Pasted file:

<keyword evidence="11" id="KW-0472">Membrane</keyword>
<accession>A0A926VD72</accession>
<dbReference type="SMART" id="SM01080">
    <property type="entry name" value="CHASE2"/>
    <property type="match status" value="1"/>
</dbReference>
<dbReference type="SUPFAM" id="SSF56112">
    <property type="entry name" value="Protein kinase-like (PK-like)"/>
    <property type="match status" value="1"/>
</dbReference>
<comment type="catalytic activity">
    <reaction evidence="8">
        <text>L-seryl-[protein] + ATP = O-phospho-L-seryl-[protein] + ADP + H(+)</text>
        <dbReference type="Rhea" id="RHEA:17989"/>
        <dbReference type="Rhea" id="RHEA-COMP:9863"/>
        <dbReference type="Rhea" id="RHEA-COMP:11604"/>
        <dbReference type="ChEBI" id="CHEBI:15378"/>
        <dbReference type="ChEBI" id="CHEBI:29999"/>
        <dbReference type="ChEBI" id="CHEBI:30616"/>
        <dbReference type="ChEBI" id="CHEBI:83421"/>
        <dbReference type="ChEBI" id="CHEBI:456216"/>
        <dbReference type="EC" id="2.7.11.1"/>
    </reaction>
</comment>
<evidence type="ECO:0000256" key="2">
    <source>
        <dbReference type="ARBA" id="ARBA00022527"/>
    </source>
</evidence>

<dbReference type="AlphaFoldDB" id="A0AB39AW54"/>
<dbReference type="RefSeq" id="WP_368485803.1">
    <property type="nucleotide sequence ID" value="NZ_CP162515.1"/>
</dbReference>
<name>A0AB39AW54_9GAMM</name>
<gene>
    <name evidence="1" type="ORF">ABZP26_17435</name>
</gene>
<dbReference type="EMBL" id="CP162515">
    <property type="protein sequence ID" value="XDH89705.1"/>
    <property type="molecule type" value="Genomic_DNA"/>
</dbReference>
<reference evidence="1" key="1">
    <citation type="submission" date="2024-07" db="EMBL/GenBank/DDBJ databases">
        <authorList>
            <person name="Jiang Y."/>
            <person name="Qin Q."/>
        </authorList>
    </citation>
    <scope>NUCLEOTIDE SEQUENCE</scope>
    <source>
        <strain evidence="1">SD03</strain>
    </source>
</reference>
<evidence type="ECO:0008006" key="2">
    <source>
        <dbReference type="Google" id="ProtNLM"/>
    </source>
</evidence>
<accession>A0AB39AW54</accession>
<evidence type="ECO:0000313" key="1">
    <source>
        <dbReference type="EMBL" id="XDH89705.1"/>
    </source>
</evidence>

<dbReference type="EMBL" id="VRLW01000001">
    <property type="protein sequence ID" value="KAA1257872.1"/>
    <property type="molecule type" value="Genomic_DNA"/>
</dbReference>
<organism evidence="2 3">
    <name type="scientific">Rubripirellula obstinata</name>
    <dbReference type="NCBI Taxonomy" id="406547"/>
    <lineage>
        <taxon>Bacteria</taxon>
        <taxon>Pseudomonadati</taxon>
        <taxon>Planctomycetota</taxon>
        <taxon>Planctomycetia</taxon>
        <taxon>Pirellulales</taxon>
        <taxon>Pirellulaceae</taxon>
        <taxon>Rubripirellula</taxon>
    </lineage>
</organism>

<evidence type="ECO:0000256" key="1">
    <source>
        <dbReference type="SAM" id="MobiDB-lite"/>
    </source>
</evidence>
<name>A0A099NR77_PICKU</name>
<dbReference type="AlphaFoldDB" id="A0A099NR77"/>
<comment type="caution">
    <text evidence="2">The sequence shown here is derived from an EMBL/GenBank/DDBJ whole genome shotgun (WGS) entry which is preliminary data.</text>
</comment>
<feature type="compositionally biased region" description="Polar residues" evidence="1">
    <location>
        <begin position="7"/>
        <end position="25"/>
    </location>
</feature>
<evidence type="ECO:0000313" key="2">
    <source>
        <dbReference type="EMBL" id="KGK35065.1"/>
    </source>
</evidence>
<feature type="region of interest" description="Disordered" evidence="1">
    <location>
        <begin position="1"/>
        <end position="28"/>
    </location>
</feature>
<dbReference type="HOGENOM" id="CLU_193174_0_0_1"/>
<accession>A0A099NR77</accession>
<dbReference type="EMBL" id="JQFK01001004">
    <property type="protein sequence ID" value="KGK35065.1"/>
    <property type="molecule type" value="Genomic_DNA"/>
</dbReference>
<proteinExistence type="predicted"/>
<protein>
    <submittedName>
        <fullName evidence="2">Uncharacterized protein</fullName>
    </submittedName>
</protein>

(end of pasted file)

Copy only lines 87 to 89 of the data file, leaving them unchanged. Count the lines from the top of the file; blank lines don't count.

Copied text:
<name>A0A099NR77_PICKU</name>
<dbReference type="AlphaFoldDB" id="A0A099NR77"/>
<comment type="caution">